I can’t even imagine.
These are the times to let go of all the rules and the learning opportunities and the projects and to-do’s and just live and love the best we can.
Let your kids eat ice cream for breakfast and veg in front of the tv all day if that’s what helps you get through this.
If that does not help you and yours, then stick to a routine.
You do you.
Do what you gotta do.
All right, now, rant over.
Now I need to take a dump.
Three years ago, if you would have told me my son would soon be diagnosed with a dangerous form of cancer, I would have…
Just to name a few...
But that cancer, it morphed and grew right here, in our own house, beneath our collective naive nostrils.
When the diagnosis came, it was the last thing we ever expected.
And honestly, there is nothing we could have done to prepare ourselves for it.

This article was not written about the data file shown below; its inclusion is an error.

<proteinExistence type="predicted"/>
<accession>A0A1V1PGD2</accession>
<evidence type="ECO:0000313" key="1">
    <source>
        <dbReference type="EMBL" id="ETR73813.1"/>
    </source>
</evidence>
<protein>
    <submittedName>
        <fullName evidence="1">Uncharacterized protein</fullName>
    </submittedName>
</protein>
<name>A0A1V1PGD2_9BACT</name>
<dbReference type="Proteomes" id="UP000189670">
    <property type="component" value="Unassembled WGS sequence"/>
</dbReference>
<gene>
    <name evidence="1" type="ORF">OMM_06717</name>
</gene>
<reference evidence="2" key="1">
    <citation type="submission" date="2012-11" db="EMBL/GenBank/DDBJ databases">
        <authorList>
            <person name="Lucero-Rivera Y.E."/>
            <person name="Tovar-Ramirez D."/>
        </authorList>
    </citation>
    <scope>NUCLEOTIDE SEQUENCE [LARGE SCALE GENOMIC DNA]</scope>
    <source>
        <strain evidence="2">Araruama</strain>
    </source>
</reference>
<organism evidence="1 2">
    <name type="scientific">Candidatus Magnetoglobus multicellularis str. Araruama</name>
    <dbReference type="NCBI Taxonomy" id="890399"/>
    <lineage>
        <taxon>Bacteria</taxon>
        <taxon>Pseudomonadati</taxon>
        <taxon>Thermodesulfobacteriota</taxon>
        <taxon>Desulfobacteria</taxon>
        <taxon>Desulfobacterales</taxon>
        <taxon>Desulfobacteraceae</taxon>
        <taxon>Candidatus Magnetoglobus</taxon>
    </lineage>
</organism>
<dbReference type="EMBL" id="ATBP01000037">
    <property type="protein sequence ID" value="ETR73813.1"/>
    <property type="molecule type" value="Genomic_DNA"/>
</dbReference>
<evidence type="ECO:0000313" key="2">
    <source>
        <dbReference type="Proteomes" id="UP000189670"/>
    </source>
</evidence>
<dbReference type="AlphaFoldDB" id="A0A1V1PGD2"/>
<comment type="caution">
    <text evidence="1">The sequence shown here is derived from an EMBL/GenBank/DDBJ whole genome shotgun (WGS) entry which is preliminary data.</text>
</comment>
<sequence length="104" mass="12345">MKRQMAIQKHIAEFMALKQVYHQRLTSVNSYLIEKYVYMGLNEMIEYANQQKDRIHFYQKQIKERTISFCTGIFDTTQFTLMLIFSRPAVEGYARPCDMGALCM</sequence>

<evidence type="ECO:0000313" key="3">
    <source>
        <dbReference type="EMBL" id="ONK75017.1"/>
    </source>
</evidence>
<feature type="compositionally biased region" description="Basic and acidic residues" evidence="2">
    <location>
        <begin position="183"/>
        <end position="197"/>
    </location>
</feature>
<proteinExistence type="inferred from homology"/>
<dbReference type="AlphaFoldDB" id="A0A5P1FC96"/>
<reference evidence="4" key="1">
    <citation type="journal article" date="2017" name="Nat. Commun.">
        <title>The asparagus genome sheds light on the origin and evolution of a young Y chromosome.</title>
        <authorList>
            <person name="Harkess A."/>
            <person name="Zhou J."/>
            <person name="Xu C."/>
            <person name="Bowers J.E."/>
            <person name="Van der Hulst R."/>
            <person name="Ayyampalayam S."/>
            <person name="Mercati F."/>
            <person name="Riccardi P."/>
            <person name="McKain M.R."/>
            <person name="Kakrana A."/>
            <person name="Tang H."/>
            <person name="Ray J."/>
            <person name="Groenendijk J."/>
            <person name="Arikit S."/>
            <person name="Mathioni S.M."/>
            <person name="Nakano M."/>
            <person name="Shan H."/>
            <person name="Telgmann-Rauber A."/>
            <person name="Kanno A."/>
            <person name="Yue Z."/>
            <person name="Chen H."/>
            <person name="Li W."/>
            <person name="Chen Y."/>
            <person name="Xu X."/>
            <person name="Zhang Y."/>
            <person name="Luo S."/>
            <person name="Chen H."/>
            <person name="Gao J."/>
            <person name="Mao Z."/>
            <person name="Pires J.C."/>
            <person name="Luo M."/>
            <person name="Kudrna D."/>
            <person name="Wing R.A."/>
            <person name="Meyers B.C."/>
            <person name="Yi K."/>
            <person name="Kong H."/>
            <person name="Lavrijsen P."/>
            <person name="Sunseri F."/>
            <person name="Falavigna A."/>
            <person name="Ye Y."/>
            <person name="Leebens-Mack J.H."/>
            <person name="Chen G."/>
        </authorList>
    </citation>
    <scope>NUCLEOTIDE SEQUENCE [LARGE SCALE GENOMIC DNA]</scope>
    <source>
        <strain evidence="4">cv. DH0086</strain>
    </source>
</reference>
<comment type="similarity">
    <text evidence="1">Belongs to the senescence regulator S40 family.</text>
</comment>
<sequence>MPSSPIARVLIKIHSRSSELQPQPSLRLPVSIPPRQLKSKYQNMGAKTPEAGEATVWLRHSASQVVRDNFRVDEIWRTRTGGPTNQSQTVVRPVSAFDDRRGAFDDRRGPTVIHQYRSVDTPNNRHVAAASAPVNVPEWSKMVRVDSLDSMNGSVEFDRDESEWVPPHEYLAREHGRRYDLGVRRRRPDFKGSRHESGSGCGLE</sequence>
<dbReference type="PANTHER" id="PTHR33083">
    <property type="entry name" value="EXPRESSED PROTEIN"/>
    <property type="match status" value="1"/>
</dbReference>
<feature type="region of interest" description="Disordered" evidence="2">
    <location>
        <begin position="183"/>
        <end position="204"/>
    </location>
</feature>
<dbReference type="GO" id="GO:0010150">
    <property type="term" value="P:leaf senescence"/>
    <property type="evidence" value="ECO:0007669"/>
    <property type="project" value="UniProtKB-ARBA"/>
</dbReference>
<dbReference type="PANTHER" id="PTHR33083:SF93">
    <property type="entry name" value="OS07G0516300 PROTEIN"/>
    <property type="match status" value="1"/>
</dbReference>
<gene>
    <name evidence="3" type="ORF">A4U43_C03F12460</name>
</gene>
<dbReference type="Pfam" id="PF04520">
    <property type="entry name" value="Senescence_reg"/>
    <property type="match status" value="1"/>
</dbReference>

We simply had to walk through it.
I remember wishing it all away, wondering, hoping that maybe, maybe it was all just a nightmare.
Yet, we had to wake each day and face reality's glare.
And, we survived.
Have we been traumatized? Yes.
Do we now live in fear of the next bad thing that will happen? You bet.
I would never want anyone to trivialize, sugar-coat, or glaze over our experience: “but look at how you’ve grown,” or “at least xyz didn’t happen”.
That would suck; it would not help...
What I am amazed by, though, is that we DID walk through hell.
You see, shit happens.
You cannot stop it.
“You can’t go over it, you can’t go under it... "oh no!", you have to go through it!”
We all fear lots of things.
And I think, beneath it all, what we all really fear is death.
Some of us dread the finality of it.